At least twenty-two states, including Tennessee, now have “Stand Your Ground” laws. The National Rifle Association, arguing that such laws are making America safer, is trying to get these laws adopted in additional states. Another outcome, however, is emerging. Using homicide data from 2006 to 2008, two researchers at Georgia State University have found that “Stand Your Ground” laws that provide protection for deadly force in public places have resulted in a “significant increase in the number of homicides among whites, especially white males.” 

But getting back to our gated communities, and our gated nation, how will we deal creatively with our young poor minorities who are so often excluded, disposable, the other? Too often they are perceived as a threat to be contained or eliminated rather than as an object of compassion and social investment.

An ancient rabbi once asked his pupils how they could tell when the night had ended and the day was on its way back. “Could it be,” one student asked, “when you can see an animal in the distance and tell whether it is a sheep or a dog?” “No,” answered the rabbi. “Could it be,” asked another, “when you can look at a tree in the distance and tell whether it is a fig tree or a peach tree?” “No,” said the rabbi. “Well, then, what is it?” his pupils demanded. “It is when you look on the face of any man or woman, and see that he or she is your brother or sister. Because if you cannot do this, then, no matter what time it is, it is still night.”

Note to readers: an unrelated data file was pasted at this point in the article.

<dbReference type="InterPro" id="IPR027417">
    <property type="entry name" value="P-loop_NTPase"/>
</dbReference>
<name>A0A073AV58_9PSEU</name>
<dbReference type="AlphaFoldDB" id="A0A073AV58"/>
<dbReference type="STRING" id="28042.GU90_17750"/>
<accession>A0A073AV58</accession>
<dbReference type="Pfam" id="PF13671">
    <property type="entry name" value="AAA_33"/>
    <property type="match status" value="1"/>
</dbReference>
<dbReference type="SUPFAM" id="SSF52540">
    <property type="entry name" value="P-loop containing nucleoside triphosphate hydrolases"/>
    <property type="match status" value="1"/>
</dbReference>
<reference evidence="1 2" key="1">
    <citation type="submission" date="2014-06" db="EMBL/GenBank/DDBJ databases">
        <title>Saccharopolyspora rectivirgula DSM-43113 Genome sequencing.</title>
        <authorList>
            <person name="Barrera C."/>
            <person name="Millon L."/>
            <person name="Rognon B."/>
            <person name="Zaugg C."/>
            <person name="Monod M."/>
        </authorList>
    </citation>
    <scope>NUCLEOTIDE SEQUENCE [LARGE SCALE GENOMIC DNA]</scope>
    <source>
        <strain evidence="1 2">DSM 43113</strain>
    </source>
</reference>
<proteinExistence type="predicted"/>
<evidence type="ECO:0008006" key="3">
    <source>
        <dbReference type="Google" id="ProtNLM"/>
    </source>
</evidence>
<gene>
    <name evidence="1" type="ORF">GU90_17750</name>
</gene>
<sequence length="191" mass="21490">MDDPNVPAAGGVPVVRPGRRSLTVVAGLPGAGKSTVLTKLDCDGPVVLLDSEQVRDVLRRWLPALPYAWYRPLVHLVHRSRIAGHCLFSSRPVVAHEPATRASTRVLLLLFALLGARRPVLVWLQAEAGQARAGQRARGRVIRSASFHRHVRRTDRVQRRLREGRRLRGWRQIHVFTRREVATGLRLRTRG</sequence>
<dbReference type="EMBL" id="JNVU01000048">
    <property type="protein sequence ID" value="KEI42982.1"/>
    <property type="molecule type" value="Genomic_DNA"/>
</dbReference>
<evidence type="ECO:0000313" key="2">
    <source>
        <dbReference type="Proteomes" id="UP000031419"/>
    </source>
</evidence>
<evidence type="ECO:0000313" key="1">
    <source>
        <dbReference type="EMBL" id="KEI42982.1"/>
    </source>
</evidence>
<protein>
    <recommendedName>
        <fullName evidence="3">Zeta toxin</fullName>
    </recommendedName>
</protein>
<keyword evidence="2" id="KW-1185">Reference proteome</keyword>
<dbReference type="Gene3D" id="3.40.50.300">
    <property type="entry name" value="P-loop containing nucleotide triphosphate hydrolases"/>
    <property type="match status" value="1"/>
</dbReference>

• • •

This column is sponsored by Cumberland Countians for Peace and Justice and dedicated by the local writers to the theme that the lion and the lamb can and must learn to live together and grow in their relationship toward one another to ensure a better world. Opinions expressed in “Lion and the Lamb” columns are not necessarily those of the Crossville Chronicle publisher, editor or staff. For more information, contact Ted Braun, editor, at 277-5135.


Text Only
  • We the People: The last dance

    Charlie Hayden’s last recording session with his early partner, Keith Jarrett, was in 2007.  The songs they played were mostly melancholy.  The second album coming from that session includes Weil’s “My Ship” and Porter’s “Every Time We Say Goodbye.” The dark ballad “Goodbye,” by Gordon Jenkins, was the final track.

    July 22, 2014

  • Lion and the Lamb: Living in a pressure cooker

    The Gaza Strip, a small Palestinian territory about the size of Washington, D.C., has been in the news almost every day.  Its key location at the eastern end of the Mediterranean Sea has attracted a number of occupying powers over the years, and it has  been at the center of much Middle East history.

    July 22, 2014

  • Tidbits: The excitement of election day

    On March 12, 1996, there were 427,183 votes cast in the presidential primary election. Among those votes was mine, the first vote I cast in an election, just two days after my 18th birthday.

    July 21, 2014

  • Raising the minimum wage